They rowed all morning and came to a large island with a very large village. A lot of natives came out and about that time a PBY ( Patrol Bomber) flew over and I waved a piece of parachute at him and he landed. When getting in the PBY a native (who looked like a Chinaman) handed me a
note that had something about the 19th Bomb Group. The PBY flew me back to Biak and a small plane took me back over to Owi where we were stationed. I gave this note to the Intelligence Officer and he arranged for me to go out on a PT boat to see if we could find this Chinese fellow.
The PT boat went along the New Guinea coast and shot up a few barges during the night and the next morning came back to the place the PBY picked me up but the Chinese fellow didnít show up so they returned me to Owi. While on the PT boat they served me a couple of meals which was the
best food I had eaten in a long while. The steaks and vegetables were fresh and so were the eggs.
The rest of the time in combat was spent dive bombing, strafing and escorting bombers to their target and return and escorting transports. Very little combat with enemy planes. I think in the 94 missions I flew we only contacted enemy planes ten or twelve times.
It is hard to remember things after 60 years.
One night on Morotai we were sleeping. They (the Japanese) had just taken the island and we could hear shooting in the distance. It seems like a bunch of Japs had got through our lines and went running through our tent area, yelling as loud as they could and shooting in the tents. They
were all killed after a short distance. They did kill a couple of our enlisted men and officers.
When we landed in Mindoro there were no casualties except one infantry man was gouged by a water buffalo. Soon after the landing we were refueling our planes when a Jap plane came diving down into an ammunition ship that was about a mile off shore. I was putting fuel in the wing tanks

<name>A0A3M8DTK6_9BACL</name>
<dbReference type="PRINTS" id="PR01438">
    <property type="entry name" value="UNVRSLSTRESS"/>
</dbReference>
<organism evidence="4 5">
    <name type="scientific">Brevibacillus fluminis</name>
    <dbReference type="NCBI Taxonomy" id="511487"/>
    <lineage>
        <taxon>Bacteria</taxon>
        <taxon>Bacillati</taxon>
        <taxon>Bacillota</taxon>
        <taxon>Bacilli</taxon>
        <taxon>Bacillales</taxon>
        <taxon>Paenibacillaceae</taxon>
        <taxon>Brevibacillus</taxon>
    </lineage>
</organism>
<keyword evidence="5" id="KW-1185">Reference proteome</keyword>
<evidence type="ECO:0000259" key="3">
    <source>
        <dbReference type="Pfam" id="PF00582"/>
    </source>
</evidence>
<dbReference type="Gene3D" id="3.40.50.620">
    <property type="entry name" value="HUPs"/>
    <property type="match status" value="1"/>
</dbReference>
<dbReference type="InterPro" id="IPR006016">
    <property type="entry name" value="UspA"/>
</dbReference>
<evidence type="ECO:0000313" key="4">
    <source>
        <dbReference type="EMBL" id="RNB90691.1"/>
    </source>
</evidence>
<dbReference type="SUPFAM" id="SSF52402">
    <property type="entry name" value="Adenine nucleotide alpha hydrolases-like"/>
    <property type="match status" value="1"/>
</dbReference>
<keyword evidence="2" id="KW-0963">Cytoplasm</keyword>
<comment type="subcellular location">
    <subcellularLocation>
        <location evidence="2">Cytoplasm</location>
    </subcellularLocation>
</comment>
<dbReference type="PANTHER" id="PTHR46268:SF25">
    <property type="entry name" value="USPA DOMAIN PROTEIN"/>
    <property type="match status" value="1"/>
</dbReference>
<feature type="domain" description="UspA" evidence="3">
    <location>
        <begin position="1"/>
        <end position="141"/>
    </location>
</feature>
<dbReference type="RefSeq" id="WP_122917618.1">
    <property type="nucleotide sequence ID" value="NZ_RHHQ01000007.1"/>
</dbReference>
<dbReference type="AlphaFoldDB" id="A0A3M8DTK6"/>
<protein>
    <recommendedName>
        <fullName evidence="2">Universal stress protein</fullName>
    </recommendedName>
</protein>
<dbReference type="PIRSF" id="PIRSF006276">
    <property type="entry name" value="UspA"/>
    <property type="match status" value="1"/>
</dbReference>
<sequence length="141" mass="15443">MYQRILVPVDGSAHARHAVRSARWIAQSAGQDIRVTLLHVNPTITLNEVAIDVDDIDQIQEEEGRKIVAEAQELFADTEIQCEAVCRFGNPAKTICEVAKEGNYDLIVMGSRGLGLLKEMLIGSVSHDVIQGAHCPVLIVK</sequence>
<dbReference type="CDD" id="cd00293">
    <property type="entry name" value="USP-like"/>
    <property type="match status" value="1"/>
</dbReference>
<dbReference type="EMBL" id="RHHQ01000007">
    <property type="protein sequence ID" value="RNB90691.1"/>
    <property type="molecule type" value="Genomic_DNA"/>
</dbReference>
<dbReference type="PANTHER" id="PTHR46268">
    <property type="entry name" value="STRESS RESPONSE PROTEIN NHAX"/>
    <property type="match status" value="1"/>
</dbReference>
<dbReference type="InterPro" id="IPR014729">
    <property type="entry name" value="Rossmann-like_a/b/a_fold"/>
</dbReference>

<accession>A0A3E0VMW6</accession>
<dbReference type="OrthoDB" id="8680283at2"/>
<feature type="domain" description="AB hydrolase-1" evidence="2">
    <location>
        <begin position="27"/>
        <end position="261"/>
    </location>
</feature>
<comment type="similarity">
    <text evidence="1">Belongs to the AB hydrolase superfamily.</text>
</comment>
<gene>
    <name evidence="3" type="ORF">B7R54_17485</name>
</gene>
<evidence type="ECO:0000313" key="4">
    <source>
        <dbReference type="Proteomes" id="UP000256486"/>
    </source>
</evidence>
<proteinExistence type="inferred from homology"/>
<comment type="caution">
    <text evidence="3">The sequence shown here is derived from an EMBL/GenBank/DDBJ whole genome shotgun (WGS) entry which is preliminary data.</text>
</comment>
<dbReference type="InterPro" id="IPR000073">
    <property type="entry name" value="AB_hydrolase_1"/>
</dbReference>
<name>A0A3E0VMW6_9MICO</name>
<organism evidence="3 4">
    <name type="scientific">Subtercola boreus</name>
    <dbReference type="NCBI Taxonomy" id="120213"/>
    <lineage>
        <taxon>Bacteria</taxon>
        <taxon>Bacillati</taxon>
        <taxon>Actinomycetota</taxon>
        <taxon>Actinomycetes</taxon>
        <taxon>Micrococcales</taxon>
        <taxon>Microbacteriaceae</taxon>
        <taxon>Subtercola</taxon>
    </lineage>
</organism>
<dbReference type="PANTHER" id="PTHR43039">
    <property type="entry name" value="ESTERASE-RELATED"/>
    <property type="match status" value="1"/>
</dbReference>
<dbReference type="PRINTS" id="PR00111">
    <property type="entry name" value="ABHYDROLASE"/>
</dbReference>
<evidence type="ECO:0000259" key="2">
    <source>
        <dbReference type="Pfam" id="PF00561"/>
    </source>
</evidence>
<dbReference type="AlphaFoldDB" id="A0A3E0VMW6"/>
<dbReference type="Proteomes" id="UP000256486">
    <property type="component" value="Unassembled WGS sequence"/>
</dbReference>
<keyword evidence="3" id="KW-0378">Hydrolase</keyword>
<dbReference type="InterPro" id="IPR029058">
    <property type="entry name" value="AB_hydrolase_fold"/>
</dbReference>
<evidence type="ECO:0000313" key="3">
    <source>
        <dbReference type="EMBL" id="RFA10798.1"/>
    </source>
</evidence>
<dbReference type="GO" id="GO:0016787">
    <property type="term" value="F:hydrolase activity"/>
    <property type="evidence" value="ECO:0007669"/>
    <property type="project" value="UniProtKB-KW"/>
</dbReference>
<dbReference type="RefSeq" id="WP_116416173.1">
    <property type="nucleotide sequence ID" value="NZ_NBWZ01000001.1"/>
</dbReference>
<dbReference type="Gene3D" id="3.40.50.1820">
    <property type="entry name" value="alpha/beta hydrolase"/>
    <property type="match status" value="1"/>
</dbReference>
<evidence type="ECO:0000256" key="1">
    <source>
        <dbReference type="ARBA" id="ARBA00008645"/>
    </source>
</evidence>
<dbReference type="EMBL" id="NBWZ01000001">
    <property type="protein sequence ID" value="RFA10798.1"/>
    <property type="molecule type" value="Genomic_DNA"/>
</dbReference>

when the ship exploded knocking me off the plane.
Going down to Australia was exciting. They left you go down about once every six months for ten days. Going down we flew through storms and any kind of weather. Coming back we wouldnít take off if there was a cloud in the sky. Usually we ended up with thirteen to fourteen days leave.
When we returned I brought enough Canadian bacon to feed the squadron. Each person only got a small piece.
While at Mindoro we did a lot of dive bombing, strafing, escorting bombers and covering landings in different parts of the Philippines. We had several fighters sweep to Formosa (Taiwan). We also escorted bombers to China and Saigon.
We covered the landing at Leyte in the Philippines. Soon after this they took our planes and gave them to another squadron. (We were down to four or five) We had to wait about five days for new planes to arrive. When the new planes arrived we covered the landing at Mindoro and went in
and landed. Before they arrived they checked us out in P-51ís as that seemed to be the plane that would take the P-38ís place. I only flew it one time and the sergeant said I had too much time overseas and I would have to return to the states.
The men returning to the states were sent back from Mindoro to Leyte. My name came up a few days later to take a boat back. After being seasick on the way to Hawaii when I enlisted I sure didnít want return by boat. I made out I was sick and went into the hospital the day the ship
left. A couple of days later my name came up on a flight home and I flew back on a C-54.
Read Harry Jones' - another Mount Flight School Graduate: ĎWar really is hell'